2022 has been the year of inflation. Prices have soared at rates we haven’t seen since the 1980s. The Federal Reserve’s response has been to jack up interest rates, laying extra pain on people who use credit cards or loans to try to keep up.

As the year comes to a close and the holidays approach, we’re all making plans for holiday shopping, and businesses small and large are anticipating the usual annual spending jump, something many businesses count on to make ends meet.

We wanted a forward look at holiday shopping and how inflation is affecting shopping decisions, so we ran a survey on the topic. Here’s what we found.

Key Findings

  • 82.5% of respondents expect to cut back on holiday spending.
  • Gifts for family members are the leading target, cited by 48.81% of respondents.
  • Electronics were cited by 42.8% of respondents as a target for cutbacks, with jewelry and watches close behind at 41.45%.
  • People of all income levels expect to cut back on holiday spending. Respondents earning over $150,000/year are trimming spending almost as much as those earning under $50,000 per year
  • Older consumers are slightly less likely to cut back on spending than younger ones, but only by a small margin.

The Impact of Inflation on Holiday Spending

This is what our respondents said about the impact of inflation on their holiday plans.

Who Will Reduce Spending?

A large majority of respondents will reduce holiday spending. Overall, only 17.5% of respondents did not expect to cut back on holiday spending.

Income had some impact on the decision to reduce holiday spending, but it was less than expected. Almost 87% of those earning under $50,000/year said they would reduce spending. In all other income groups – including those earning over $150,000/year – the figure was close to 80%.

Do you expect to cut back on holiday spending this year?

Respondents over 60 were least likely to say they were reducing spending, although a large majority – 75.65% – will cut back. For those 45-60, the figure was 81.65%, and 85% to 90% of younger respondents will reduce spending.

Do you expect to cut back on holiday spending this year?

Where Will They Cut?

The targets for spending cuts were quite consistent across the groups surveyed. Gifts for family members (48.61%) and for friends (44.35%) were the leading responses, drawing very similar response rates across age and income groups.

Respondents aged 30-60 were most likely to cut back on gifts for children, averaging 30%, while older and younger respondents were closer to 20%, presumably because they are less likely to have children.

Holiday travel was a consistent target at around 40% across groups, while around 30% across groups expected to reduce spending on food and alcohol.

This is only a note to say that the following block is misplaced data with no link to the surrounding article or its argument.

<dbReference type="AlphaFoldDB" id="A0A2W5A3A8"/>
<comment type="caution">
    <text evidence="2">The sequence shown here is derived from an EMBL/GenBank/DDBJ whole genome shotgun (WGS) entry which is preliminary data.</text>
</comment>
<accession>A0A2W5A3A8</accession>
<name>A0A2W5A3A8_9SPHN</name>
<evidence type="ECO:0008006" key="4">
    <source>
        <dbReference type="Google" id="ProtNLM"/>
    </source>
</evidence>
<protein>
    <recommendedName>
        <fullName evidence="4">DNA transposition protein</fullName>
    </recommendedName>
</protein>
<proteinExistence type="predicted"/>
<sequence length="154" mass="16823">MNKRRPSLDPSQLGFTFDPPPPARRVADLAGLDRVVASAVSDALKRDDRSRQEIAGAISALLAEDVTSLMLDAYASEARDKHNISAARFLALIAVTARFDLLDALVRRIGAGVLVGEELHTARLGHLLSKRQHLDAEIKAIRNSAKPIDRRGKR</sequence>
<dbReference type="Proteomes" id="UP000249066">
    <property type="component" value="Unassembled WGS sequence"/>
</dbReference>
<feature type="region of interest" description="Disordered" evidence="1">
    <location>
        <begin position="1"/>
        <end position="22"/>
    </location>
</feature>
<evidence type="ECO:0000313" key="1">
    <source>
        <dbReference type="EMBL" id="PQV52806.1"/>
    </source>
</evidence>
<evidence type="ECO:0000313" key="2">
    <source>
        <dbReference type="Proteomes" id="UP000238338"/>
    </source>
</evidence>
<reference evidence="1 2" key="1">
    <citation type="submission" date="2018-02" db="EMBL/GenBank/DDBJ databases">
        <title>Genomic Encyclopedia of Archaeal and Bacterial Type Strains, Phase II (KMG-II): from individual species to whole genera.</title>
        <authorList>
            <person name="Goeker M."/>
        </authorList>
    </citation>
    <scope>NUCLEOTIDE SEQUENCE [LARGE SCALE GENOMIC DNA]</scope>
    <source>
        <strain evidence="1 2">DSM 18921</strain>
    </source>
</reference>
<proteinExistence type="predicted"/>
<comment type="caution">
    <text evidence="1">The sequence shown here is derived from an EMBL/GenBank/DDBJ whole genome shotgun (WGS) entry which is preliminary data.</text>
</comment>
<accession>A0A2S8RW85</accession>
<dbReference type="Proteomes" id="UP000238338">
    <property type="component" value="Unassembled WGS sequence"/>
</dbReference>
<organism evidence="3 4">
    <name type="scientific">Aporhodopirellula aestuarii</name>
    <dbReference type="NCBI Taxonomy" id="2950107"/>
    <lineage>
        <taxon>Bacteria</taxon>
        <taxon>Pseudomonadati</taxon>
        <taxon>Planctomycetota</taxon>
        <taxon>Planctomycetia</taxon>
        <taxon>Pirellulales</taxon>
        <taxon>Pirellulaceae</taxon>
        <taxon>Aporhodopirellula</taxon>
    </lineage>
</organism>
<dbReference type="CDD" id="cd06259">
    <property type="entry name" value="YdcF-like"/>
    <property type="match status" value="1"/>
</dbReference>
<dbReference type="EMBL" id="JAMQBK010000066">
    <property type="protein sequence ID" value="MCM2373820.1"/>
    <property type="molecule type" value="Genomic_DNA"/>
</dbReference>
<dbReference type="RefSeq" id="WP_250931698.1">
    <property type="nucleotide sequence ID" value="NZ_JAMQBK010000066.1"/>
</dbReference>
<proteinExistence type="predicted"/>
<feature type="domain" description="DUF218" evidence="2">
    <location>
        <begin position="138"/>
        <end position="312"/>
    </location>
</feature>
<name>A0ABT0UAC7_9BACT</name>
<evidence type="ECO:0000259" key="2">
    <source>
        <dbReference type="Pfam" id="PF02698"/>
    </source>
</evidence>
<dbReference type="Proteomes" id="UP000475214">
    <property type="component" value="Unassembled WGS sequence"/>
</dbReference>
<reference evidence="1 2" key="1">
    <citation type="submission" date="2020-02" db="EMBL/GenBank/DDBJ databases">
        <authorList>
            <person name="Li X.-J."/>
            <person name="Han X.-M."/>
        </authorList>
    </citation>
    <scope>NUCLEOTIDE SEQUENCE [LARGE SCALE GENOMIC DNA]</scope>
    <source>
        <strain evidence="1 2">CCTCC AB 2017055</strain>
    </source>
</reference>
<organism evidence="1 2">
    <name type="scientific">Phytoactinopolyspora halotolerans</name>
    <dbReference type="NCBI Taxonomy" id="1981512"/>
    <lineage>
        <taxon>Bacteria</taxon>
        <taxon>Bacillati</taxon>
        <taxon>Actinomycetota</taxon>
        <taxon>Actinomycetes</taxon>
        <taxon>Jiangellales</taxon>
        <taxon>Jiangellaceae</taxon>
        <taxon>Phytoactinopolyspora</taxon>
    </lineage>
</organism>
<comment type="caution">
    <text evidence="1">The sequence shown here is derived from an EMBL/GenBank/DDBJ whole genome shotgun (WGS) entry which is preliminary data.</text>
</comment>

What do you expect to cut back on this upcoming holiday season?

What Gifts are Most Likely to be Cut?

Manufacturers and merchants selling electronics won’t be happy with the results here: 42.8% of respondents planned to cut spending on gifts in the category, followed closely by jewelry and watches at 41.45%.

Other top targets for spending cuts were Memberships (28.21%), Sports Equipment (27.89%), Cosmetics and Perfumes (30.28%), Toys (25.76%, and Gift Cards (24.21%).

Again, these responses showed very similar patterns across age, income, and gender lines, rarely varying by more than a few percentage points.

If you plan on cutting back on gifts this holiday season, which gifts are you most likely to skip buying?

The Takeaways

We wouldn’t want to place too much weight on a single survey, but there are some very clear patterns in the data we obtained.

  • Almost everyone is cutting spending. 80% to 90% of every group surveyed, across age, gender, and income categories intend to reduce holiday spending.
  • Income doesn’t matter. People with higher incomes were presumably spending more on the holidays in the first place, but even the highest income categories surveyed said they will spend less.
  • Cutbacks are consistent. We expected to see much more variation, with people of different ages, genders and incomes targeting different areas for cuts. We didn’t. Percentages rarely varied by more than a few percentage points across categories.
  • Don’t expect a lot of gifts. You’ll probably be disappointed, especially if you were hoping for electronics, jewelry, or a watch.
  • Businesses will feel the pain. The holidays aren’t just about the satisfaction of giving and receiving. Many people will be stressed over not giving more or disappointed by not receiving more, but businesses that depend on holiday spending are likely to take a much more measurable hit.

There is one more positive – though still speculative – aspect to these findings. Reduced spending indicates lower demand for goods, which in turn reduces upward pressure on prices. If spending cuts persist, inflation may slow, and the Fed may feel less pressure to raise rates, bringing some relief to consumers.

Of course, it’s by no means clear that this will happen, but with inflation in the process of stealing Christmas, we can use all the hopeful signs we can get!

About This Survey

The survey responses were collected in October 2022, via SurveyMonkey, with a total of 1,549 participants from across the USA. Respondents represent a national sample balanced by census data of age, gender, income level, and region. The survey had a margin of error +/- 4.159% with a 95% confidence level.

Copyright Information: All the data included in this study is available via public domain. This means all statistics may be copied without permission. We do, however, appreciate citation as the source via a link.

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